We live in an information network and in an exchange of opinions that is ubiquitous and constant – a net of epistemic acts that we exchange with other agents and affect what we end up believing and deciding. Working with information implies more and more that we face the social effects of this – and these are today faster and faster, and we get a glimpse of them in real time. However, the more agents we have involved, the harder to understand the dynamics of information release turn to be.

This course introduces a formal toolkit that helps in this enterprise.
In particular, the course aims at securing: (1) the understanding of the problems of reasoning that can be triggered by the release of information; (2) the understanding of models that capture the dynamic effects of information release, and the conceptual problems they raise; (3) the problems connected to the representation of belief-merging and, in general, the relations between individual and collective notions of epistemic attitudes;
(4) the understanding of the conditions at which consensus is possible, the role it can play, and the relation between the information release policies, the connection of the epistemic network, and the hierarchies and trust distribution in epistemic communities.

(3) e (4) presuppose (1) and (2). In turn, the last two objectives come with a view on the social impact that the information release policies have on a community of epistemic agents. The course employs a varied package of methods and tools, especially those from Epistemic Logic and Dynamic Epistemic Logic, but also, to a lesser extent, notions and methods from Judgement Aggregation and Network Epistemology, which the course will briefly introduce.


teacher profile | teaching materials

Mutuazione: 20710706 LOGICS OF INFORMATION AND ACTION - LM in Informazione, editoria, giornalismo LM-19 CIUNI ROBERTO


The course discusses the epistemic dynamics that result in new beliefs and new knowledge when new information is released. In particular, we discuss the effect of information release – be such information truthful or not – on the community of epistemic agents that receive the information and can mutually engage in communication exchanges. To this purpose, the course will introduce the formal representation of (individual and collective) notions of knowledge and belief, the formal representation of information release dynamics (public observation, private or semi-public observation, testimony by other agents), and it will discuss how the connection within a given group of agents (or among different groups of agents) can be relevant in the way opinions are spread within given societies of epistemic agents.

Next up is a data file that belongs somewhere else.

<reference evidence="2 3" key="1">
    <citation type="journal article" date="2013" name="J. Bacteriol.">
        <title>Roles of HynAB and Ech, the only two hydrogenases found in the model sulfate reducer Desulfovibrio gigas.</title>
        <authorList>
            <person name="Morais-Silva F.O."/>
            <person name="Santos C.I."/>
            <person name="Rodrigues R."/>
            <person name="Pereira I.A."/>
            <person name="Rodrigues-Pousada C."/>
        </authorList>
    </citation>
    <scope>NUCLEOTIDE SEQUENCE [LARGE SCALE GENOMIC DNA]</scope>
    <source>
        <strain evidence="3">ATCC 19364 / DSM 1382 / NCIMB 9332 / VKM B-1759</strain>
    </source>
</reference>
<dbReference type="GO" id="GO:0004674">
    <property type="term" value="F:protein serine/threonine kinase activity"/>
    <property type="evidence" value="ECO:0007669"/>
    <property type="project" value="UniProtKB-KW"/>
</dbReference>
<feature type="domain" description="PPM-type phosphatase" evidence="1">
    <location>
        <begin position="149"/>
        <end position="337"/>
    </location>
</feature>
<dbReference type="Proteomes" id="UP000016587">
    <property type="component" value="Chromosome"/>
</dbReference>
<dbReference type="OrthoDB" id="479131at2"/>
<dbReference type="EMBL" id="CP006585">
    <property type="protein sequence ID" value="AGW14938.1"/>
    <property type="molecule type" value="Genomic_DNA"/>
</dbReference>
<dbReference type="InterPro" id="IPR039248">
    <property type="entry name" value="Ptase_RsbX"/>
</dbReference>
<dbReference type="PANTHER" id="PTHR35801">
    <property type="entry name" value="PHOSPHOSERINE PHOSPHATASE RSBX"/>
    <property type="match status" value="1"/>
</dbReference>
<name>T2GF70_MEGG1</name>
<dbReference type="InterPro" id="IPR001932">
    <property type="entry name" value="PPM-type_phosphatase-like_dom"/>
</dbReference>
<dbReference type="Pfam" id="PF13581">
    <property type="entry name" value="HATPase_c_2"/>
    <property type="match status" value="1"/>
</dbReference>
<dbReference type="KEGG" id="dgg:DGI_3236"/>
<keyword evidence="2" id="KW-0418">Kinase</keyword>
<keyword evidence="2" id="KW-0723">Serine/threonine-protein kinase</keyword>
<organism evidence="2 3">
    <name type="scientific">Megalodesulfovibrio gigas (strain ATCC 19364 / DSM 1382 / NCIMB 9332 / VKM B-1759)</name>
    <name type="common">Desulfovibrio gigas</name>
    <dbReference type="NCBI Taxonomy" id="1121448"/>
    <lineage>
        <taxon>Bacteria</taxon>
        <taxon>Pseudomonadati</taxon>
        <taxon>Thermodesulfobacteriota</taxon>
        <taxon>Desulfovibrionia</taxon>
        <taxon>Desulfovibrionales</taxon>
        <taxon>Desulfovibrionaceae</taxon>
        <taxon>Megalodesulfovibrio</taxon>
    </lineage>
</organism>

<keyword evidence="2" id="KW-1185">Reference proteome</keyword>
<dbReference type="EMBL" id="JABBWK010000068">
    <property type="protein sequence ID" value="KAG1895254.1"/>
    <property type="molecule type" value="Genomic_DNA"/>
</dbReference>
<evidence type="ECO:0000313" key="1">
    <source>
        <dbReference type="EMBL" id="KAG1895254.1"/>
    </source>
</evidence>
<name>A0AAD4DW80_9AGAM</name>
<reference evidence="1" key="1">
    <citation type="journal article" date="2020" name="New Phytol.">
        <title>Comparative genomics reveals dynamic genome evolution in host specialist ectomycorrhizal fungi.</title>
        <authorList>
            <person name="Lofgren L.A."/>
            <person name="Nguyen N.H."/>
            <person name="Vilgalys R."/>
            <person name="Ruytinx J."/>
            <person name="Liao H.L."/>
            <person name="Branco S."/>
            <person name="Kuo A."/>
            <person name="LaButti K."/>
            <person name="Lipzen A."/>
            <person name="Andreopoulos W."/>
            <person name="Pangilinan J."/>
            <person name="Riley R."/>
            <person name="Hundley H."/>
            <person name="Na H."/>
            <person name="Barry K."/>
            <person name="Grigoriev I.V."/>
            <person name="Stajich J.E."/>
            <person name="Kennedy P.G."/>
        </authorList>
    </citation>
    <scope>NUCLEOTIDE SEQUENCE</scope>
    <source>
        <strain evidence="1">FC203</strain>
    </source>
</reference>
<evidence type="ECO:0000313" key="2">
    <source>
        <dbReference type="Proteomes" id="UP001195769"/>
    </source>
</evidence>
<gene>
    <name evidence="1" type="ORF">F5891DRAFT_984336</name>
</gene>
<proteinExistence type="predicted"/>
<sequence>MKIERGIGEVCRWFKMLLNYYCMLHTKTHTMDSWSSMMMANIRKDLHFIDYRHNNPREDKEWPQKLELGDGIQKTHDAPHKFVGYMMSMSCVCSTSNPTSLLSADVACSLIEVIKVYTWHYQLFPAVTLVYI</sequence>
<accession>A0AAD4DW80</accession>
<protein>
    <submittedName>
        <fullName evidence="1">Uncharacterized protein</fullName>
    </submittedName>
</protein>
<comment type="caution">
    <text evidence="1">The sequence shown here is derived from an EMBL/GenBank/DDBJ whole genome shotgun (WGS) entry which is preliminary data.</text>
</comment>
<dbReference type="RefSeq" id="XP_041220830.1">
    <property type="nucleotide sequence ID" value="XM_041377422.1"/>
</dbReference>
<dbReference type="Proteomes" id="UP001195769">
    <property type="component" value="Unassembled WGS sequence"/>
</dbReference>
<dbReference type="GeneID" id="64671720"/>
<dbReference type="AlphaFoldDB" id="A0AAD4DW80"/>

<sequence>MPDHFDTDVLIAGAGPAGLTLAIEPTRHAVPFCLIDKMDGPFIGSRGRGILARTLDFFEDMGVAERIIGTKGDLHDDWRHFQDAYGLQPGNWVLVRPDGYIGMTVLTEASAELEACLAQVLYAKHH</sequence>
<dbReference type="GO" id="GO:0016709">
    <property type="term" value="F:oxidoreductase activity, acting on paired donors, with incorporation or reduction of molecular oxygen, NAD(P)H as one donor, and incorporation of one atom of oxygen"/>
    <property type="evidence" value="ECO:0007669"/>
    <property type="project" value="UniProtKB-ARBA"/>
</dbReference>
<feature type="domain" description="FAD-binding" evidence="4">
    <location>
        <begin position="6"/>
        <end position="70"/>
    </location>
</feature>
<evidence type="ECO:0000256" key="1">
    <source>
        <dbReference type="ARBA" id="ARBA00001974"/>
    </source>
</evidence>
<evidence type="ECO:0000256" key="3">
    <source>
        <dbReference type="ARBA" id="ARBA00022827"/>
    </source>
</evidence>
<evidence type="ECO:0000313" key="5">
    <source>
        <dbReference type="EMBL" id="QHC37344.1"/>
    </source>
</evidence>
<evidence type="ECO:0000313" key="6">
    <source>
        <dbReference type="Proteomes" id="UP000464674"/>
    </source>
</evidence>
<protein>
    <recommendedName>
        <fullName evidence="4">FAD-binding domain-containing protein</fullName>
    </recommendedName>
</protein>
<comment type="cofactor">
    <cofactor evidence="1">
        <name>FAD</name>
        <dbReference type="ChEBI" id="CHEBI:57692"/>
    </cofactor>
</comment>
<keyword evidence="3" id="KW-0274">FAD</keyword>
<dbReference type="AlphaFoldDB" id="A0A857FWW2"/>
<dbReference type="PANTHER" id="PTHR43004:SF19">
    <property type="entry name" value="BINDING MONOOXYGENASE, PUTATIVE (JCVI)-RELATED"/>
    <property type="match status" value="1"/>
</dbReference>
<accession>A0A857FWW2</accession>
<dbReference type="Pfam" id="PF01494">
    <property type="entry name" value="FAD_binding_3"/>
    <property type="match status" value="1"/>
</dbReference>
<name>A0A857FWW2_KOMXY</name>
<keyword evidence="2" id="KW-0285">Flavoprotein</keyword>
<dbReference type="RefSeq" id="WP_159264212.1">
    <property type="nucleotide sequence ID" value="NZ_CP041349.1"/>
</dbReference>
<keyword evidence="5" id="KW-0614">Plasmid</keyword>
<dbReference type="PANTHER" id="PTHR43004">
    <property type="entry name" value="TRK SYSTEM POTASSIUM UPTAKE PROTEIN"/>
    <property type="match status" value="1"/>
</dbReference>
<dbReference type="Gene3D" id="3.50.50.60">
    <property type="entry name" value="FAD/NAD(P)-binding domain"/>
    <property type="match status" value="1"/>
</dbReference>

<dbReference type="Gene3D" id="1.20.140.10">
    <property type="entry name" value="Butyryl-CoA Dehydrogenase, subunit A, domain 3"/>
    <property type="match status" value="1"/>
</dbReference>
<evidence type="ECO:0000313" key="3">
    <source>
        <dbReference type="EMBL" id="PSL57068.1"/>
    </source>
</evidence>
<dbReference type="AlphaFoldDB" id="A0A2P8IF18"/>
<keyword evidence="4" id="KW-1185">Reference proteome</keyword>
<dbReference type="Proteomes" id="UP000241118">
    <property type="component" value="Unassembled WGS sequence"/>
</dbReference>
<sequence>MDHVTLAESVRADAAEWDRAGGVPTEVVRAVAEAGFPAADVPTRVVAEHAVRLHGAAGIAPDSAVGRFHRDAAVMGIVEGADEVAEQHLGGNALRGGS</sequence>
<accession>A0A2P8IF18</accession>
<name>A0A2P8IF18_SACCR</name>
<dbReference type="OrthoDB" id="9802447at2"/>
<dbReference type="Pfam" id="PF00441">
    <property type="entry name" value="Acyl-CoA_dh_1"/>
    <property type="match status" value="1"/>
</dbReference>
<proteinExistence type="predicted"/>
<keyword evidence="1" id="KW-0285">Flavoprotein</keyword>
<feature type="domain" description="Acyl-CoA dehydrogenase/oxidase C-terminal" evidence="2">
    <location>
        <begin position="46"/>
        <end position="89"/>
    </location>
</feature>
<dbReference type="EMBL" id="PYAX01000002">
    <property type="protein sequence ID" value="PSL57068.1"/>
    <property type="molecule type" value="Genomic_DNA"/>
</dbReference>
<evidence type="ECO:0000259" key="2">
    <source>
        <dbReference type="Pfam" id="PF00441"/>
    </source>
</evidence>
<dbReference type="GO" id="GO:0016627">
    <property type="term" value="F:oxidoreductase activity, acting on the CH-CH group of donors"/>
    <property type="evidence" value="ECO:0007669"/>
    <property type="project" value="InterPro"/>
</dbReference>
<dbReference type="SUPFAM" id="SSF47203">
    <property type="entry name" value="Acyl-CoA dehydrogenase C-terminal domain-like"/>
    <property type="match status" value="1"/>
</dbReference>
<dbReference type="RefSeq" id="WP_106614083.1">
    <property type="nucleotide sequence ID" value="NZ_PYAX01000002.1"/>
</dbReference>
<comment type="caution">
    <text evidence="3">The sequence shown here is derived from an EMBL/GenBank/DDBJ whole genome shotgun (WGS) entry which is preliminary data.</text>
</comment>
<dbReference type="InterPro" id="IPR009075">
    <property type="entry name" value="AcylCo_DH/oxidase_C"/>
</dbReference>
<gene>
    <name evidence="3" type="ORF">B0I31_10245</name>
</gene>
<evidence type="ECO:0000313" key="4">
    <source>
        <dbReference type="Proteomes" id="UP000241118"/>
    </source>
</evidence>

In order to do so, the course will introduce one formal framework for representing (and reasoning about) the phenomena above: Dynamic Epistemic Logic, which extends the static framework of Epistemic Logic. In addition, the course will discuss some basic aspects of Judgement Aggregation Theory, Belief Merging and Network Epistemology.
The approach is ‘bottom-up’: we start from puzzles, problems of reasoning, and specific phenomena we need to understand, we go to tools designed to solve or approach them, and then we move further to the theories in which such tools are defined and discussed. The course will be taught in English.

Core Documentation


van Ditmarsch H. and Kooi B., One Hundred Prisoners and a Lightbulb, Springer, Berlin, 2015.

van Benthem J., Logical Dynamics of Information and Interaction, Cambridge University Press, Cambridge. Chapters 1 – 4, 7, and 12 – 13.

Type of delivery of the course

Lectures. Participation of students will be required in different occasions during classes. When feasible, the lectures will start by discussing specific puzzles and problems involving or concerning the effect of information release on the beliefs and knowledge of groups of two or more agents. Participation is required especially in these occasions. The class will be taught in English. In case the medical emergency connected with COVID-19 is extended or reinstated, the possible dispositions governing teaching activities will be adopted.

Type of evaluation

There will an oral exam after the course ends. Valuation will consider and depend on: 1) Knowledge of the conceptual contents presented through the lectures; 2) The mastery of epistemic reasoning through concrete problems of reasoning (epistemic puzzles); 3) The ability of answering in a clear and precise way. In case the medical emergency connected with COVID-19 is extended or reinstated, the possible dispositions governing teaching activities will be adopted.